Planned Impact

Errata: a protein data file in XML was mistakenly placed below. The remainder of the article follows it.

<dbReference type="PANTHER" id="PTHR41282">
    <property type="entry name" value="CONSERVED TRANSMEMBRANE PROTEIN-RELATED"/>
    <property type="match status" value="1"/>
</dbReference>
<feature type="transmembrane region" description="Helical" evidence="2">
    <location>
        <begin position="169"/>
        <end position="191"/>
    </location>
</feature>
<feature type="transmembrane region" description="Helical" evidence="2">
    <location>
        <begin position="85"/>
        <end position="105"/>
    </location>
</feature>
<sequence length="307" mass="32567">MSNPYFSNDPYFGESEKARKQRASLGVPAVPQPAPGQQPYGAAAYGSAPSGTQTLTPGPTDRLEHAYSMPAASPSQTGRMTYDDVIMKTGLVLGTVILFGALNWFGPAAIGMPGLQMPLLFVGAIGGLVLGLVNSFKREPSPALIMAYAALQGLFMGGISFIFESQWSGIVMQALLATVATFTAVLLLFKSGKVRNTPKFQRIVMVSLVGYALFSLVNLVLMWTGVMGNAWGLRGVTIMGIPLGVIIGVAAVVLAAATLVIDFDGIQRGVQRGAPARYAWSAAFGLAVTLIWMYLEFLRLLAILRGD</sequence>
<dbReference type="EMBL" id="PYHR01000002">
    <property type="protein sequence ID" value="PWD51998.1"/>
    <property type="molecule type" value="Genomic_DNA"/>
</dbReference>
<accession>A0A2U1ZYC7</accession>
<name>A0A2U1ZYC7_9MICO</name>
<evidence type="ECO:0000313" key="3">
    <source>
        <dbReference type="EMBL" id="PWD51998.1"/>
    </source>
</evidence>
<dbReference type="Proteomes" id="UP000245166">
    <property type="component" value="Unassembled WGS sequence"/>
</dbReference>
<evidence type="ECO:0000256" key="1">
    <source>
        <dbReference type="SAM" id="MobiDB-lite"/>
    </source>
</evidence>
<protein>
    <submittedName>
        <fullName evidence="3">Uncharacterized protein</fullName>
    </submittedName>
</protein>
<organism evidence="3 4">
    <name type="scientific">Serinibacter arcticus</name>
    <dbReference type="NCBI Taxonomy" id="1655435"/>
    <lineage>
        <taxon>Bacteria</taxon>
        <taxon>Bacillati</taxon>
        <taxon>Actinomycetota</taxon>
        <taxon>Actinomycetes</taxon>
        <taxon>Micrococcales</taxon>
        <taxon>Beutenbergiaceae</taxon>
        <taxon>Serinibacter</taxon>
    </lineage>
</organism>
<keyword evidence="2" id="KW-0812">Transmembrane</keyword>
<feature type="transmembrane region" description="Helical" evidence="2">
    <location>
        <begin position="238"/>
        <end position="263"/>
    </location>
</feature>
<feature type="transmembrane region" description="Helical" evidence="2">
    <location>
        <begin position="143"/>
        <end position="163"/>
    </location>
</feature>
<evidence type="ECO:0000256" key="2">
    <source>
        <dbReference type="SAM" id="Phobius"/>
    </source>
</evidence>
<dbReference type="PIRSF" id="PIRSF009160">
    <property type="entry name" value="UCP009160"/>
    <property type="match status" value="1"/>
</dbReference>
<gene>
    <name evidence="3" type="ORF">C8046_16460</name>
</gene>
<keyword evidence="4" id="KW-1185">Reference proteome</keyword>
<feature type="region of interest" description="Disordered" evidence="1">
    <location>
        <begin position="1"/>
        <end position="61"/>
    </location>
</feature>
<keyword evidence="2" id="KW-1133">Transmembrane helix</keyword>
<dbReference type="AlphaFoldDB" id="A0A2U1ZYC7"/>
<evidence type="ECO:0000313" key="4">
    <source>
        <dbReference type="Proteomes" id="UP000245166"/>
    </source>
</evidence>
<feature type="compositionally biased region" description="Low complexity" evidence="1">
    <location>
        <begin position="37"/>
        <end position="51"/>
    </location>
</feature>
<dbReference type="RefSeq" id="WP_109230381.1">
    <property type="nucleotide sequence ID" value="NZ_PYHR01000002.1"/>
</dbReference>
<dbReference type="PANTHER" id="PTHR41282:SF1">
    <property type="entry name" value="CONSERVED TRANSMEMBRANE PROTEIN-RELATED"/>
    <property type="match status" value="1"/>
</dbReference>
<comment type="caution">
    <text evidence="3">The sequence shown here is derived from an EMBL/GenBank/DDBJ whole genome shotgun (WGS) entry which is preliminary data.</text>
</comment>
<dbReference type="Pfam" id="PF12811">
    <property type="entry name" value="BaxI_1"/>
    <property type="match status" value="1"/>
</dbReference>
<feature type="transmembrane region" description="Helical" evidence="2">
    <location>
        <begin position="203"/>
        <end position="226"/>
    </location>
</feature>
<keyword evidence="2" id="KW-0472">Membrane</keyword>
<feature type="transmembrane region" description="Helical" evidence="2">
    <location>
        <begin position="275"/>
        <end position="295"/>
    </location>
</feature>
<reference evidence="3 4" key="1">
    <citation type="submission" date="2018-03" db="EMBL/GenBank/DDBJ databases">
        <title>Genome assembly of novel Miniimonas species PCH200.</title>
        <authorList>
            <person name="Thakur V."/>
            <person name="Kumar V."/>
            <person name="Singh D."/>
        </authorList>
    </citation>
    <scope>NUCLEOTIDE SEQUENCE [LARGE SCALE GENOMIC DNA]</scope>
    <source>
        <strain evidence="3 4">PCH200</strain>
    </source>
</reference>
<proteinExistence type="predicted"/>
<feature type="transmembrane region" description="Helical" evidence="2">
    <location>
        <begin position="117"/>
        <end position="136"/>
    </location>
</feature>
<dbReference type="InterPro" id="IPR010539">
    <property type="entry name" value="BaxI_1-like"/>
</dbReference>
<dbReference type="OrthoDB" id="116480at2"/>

Combustion instability is a major barrier to further improvement in the performance, energy efficiency and emission reduction of a wide range of combustion devices, in particular, gas turbines for both aircraft and land-based power generation operating near the lean limit. Worldwide, legislation is becoming increasingly stringent on emissions from energy systems. The European vision for Aeronautics is to achieve reduction of 80% in NOx, 50% in CO2 and 50% in perceived noise by 2020. The challenges are enormous from both technological and economic points of view. Companies that cannot achieve such targets would suffer competitive disadvantages. With the cost of developing a new gas turbine system running into billions of pounds, guidance and tools based on fundamental research are needed to reduce the development cost and time. With our industrial partners Rolls-Royce (world leader in gas turbine aeroengines) and Siemens (world leader in gas turbines for power generation), we have identified combustion instability as a major topic for which enhanced understanding and increased capability of prediction and control are urgently needed. Mathematics plays a pivotal role in tackling this intricate multi-scale phenomenon. During this project, advanced mathematical techniques will be used to develop theoretical models, numerical methods and control algorithms for combustion instabilities, and their validity will be established by first-principle based direct numerical simulation (DNS). The aim is to gain new insights and to provide simple but reliable predictive tools, which will be able to help the industry upgrade current tools used in R & D. The proposed research will also shed light on an emerging and urgent problem related to the proposed use of bio-derived or synthetic fuels for gas turbines. The project will not have the scope to study the biofuel blend in detail, but the DNS will examine how details of combustion heat release corresponding to different types of fuels would influence the onset and control of combustion instability, thereby providing guidance regarding what modifications are required for future gas turbines burning new fuels. Due to the importance of gas turbines in the energy and defense sectors, the economic, environmental and social impact of the proposed research is enormous. Worldwide, for example, the value of gas turbine production alone was $40.5 billion, up 13% from 2008. By 2014, it is projected to grow to $50.9 billion, a 28% increase. The stake is particularly high for the UK as it is a world leader in the field. Rolls-Royce gas turbines are one of the most important UK exports to the world. It is vitally important that the UK maintains its leadership using advanced R & D underpinned by fundamental researches. For major global airlines, the cost of fuels accounts for 15% to 40% of their operating costs. It is obvious that fuel efficiency of gas turbines determines the economy and in some cases the survival of the aviation industry. The key beneficiaries will be the energy industry and aviation industry. We will fully engage our industrial partners throughout the project. Representatives from Rolls-Royce and Siemens will be invited to attend the kickoff meeting of the project to keep the project team abreast of the latest industry needs, and to involve in formulating action plans that maximise the relevance of the project to industry. At the end of the project a workshop will be organised to present the final outcomes of the research and discuss further exploitation. During the project, four joint meetings will be held with Rolls-Royce and Siemens, with the venues alternating between the research partners (Imperial, Southampton, Rolls-Royce and Siemens). Finally, the project will train three highly skilled researchers in areas of urgent needs, by a team with considerable complementary expertise, and offers the added value of the professional contact with two leading technology companies